Its arched walls host an interactive frieze that offers a voyage in time amongst masterpieces. Students in Masters II multimedia at the University of Paris 1 – Panthéon-Sorbonne, directed by Line David, designed this original tool. From a turntable (platform) showing the great periods of stained glass history, everyone projects his chosen work on the wall – first in its “monumental” integrity and then in detail. The lower chapel also houses a documentary film projection area – consisting primarily of testimonies about contemporary creation that flesh out the work of the stained glass artist. Finally, the discovery Space offers games and workshops for young and old alike (fusing, creation process, etc.).

Temporary photographic exhibition

50 churches to discover in situ

An attractive invitation to discover in situ the stained glass works of Aube. Until 3 November 2013, a selection of photographs by Robert Moleda will be exhibited in the central building of Hôtel-Dieu-le-Comte. In addition, an interactive map leads the visitor to some 50 buildings in Aube, chosen for the special interest of their stained glass. This is a rough sketch of a “network of visits” that will gradually grow.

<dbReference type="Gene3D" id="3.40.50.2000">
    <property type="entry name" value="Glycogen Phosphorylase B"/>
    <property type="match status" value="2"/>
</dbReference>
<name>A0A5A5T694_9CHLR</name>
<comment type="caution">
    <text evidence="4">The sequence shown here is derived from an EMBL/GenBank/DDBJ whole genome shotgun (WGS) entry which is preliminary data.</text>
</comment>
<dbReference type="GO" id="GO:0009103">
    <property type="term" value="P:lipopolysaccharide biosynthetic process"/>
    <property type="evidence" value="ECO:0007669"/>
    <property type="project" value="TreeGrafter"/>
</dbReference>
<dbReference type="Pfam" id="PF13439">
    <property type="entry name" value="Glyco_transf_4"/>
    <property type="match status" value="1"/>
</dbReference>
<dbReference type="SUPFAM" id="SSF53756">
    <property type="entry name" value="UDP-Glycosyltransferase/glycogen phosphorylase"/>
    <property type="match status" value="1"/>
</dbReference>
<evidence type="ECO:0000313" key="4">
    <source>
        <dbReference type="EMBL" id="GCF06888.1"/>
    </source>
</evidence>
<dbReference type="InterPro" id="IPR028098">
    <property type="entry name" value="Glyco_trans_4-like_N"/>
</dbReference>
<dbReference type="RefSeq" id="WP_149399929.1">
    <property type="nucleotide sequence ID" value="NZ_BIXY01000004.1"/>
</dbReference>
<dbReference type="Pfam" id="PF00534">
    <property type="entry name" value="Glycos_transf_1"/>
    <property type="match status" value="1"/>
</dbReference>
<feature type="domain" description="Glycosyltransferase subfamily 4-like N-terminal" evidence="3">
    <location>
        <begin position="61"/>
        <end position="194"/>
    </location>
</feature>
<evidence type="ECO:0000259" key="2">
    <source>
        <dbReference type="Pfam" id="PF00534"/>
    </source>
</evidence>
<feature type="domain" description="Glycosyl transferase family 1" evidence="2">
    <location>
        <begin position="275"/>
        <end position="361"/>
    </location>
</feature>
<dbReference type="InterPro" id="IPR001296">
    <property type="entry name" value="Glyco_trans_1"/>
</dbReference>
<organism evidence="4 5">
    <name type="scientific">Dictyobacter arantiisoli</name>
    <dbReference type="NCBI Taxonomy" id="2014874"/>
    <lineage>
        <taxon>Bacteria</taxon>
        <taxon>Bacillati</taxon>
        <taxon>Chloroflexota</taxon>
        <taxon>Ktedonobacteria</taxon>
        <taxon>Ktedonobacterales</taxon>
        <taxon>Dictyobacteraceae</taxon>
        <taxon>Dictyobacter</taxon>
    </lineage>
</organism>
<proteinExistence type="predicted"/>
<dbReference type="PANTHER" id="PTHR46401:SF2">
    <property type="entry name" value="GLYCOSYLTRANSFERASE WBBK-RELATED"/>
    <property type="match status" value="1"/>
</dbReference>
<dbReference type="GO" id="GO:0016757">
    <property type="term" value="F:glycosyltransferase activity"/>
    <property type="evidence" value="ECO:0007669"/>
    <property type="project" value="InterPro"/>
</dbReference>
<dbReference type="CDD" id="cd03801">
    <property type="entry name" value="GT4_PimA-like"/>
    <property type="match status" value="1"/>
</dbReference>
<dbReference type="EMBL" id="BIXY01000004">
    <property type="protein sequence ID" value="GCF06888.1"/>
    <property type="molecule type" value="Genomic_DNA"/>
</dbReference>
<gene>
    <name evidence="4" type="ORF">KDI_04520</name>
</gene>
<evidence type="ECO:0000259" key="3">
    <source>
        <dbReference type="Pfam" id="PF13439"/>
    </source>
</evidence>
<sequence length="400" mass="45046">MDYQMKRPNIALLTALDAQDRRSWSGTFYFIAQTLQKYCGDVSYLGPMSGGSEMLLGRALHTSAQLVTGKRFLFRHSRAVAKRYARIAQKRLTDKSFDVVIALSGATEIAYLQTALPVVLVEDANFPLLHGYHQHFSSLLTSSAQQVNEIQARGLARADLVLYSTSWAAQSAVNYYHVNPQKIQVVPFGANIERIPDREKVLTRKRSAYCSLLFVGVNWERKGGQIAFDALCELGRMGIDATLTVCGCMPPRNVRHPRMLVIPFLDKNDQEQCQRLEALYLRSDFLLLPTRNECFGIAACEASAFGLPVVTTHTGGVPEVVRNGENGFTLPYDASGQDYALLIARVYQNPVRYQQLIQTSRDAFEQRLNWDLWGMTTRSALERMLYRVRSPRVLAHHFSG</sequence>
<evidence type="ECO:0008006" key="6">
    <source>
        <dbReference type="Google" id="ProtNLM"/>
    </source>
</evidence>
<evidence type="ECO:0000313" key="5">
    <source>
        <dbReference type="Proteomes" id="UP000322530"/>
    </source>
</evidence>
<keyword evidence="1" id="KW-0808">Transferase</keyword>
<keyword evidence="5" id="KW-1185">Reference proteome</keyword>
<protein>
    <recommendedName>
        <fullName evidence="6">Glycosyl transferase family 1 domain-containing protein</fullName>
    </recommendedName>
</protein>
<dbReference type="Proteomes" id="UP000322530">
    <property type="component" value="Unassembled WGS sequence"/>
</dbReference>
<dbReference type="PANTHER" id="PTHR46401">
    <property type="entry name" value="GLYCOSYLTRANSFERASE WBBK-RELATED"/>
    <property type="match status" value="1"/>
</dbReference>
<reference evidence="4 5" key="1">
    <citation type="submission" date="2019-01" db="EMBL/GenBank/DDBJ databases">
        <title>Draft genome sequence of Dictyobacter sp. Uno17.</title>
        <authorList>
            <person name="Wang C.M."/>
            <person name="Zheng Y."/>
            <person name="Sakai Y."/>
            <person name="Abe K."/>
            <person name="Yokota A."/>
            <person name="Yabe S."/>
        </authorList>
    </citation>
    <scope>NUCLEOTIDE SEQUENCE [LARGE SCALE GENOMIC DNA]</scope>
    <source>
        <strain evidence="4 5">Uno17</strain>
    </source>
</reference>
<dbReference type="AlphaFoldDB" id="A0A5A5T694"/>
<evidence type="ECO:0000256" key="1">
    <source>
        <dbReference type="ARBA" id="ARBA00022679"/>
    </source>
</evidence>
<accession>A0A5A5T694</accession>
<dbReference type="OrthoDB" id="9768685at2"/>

An entire department mobilised around its heritage

With the launch of the City of stained glass, the Departmental Council of Aube continues the tourism and cultural initiative started in 2009 with the Champenoise sculpture exhibition, the Beautiful 16th century in Troyes (71,000 visitors), and renewed in 2011 with the Templars - A history, our treasure exhibition (58,000 visitors). “As for the Beautiful 16th century, or for the Templars, the emphasis on stained glass is based on a solid scientific base. This is essential so residents can appropriate their heritage and so we can maintain a credible message over time, including outside Aube” underlines Philippe Adnot, chairman of the Departmental Council. “And it works! Towns, associations, tourism players and other partners are mobilising to organise attractive and quality events. A hundred volunteers have already been trained in stained glass so they can share their passion with church visitors, starting in the summer of 2013.”

Aube in Champagne, European capital of stained glass

From the Troyes cathedral to modest rural churches, the department of Aube in Champagne brings together a unique collection of stained glass in Europe. No other territory offers such abundance, such quality or such density.

Tree of Jesse
Tree of Jesse, contemporary creation (2011). Saint-Ferréol church, Villeret (Aube). © Flavie Vincent-PetitTree of Jesse, contemporary creation (2011). Saint-Ferréol church, Villeret (Aube). © Flavie Vincent-Petit

Spread over some 200 churches, the 9,000 m2 of stained glass offer a complete panorama of stained glass art from the 12th to the 21st century – with an exceptional representation of the “Beautiful 16th century” (1042 windows are classified as historical monuments). Religious or civil, these luminous chronicles, with shimmering colours and subtle harmonies, are the result of a long history and know-how that continue to thrive. Stained glass art remains alive through two renowned companies in particular: The Vitrail Vinum and the Manufacture de Flavie Serrière Vincent-Petit.